In the wake of a recent court decision, the Canada Revenue Agency (CRA) now has significantly more access to business and other taxpayer-generated documents.
Companies that are required to prepare financial statements must typically estimate and take reserves for potential exposures, including a self-generated “uncertain tax positions” (UTPs) list that might successfully be challenged by tax authorities.
The overall reserve is generally disclosed in the financial statements; the list of issues underlying the uncertain tax positions is not. The CRA has always reserved the right to demand a taxpayer’s UTP analysis (unless protected from disclosure under lawyer-client privilege), but as a practical matter it has rarely done so in the absence of serious concerns.
In a recent Federal Court case (MNR vs. BP Canada Energy Co.), the CRA obtained an order forcing the taxpayer to turn over a list of UTPs on the mere pretext that it would be useful as a tax audit “road map” and to ensure the CRA hadn’t “missed anything.”
The taxpayer had already disclosed a version of its UTP working papers, which included the amount of each reserve, but did not include its description of the tax issue for which the reserve had been taken. This provocative and aggressive action on the CRA’s part signals a major change in what constitutes “fair game” in the CRA’s use of its extensive information-gathering powers.
The CRA can generally require a taxpayer to disclose not only unprivileged documents and emails, but even the content of verbal discussions with the taxpayer’s accountants and other non-lawyers. On the other hand, the CRA cannot compel a taxpayer to disclose anything protected by lawyer-client privilege. The BP Canada case illustrates that lawyer-client privilege is typically the only defence to tax-related CRA demands and queries.
BP Canada has appealed the decision to the Federal Court of Appeal, and unless the decision is overturned, it will leave a taxpayer’s subjective assessment of its own uncertain tax positions exposed to demands for disclosure from Canadian tax authorities, except where protected by lawyer-client privilege.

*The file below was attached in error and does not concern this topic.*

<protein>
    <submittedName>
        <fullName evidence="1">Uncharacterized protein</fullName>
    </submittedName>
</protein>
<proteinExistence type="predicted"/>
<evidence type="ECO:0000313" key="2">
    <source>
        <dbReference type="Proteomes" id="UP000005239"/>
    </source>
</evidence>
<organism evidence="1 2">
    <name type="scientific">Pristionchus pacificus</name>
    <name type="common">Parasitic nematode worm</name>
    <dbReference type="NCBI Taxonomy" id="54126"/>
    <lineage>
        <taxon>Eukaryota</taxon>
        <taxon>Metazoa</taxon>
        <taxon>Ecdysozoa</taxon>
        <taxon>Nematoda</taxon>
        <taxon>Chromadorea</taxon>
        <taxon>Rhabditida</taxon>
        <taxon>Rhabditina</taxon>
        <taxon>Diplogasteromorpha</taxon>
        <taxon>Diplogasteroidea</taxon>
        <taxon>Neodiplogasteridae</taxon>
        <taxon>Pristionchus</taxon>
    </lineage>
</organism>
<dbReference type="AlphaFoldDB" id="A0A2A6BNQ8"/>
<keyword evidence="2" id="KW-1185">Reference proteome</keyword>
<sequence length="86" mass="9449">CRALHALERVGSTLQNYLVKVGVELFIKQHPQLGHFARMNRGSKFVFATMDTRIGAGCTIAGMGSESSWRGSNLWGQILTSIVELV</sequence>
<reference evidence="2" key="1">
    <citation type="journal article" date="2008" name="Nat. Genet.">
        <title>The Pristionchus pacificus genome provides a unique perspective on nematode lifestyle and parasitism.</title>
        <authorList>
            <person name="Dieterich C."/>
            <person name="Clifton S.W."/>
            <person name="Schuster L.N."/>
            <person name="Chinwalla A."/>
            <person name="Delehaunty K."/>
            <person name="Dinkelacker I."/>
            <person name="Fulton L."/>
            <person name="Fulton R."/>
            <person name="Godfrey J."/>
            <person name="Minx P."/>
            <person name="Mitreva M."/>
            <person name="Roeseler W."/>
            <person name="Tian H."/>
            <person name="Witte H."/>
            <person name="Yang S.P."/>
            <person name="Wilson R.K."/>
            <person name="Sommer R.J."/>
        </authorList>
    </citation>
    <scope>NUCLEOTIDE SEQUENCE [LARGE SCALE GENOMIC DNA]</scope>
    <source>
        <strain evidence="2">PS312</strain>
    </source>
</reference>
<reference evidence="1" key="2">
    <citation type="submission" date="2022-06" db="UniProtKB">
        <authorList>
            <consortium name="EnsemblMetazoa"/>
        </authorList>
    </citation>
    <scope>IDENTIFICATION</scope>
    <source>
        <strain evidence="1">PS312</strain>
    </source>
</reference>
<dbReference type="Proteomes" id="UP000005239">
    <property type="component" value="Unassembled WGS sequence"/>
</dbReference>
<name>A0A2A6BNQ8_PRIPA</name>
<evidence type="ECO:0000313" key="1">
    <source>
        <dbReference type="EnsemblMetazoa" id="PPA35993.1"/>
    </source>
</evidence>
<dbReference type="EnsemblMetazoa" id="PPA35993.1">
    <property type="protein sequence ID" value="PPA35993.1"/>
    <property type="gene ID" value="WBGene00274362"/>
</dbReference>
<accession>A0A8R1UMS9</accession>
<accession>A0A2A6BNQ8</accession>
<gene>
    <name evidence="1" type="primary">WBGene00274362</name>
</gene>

Properly structured, UTPs and other highly sensitive tax analysis can be created within the protective scope of lawyer-client privilege, and businesses would be well advised to do so until the appeal of BP Canada is decided.
Having uncertain tax position analysis prepared for presentation to tax counsel for legal review and advice should result in lawyer-client privilege applying to the work product. Moreover, the principle of limited waiver should ensure that privilege is not lost if these materials are shared with external accountants for the limited purpose of completing legally required financial statements.
While this case unfolds, the Vancouver business community should consider pressing the federal government for a change in law or in CRA policy to restrict demands for uncertain tax position analysis to exceptional circumstances, which did seem to be CRA policy until recently. Litigating tax disputes with CRA has become increasingly expensive and time-consuming and consequently impractical for most taxpayers and will likely not be an appealing alternative for most businesses. •
Danielle Lewchuk is an associate in Borden Ladner Gervais LLP’s tax group in Vancouver.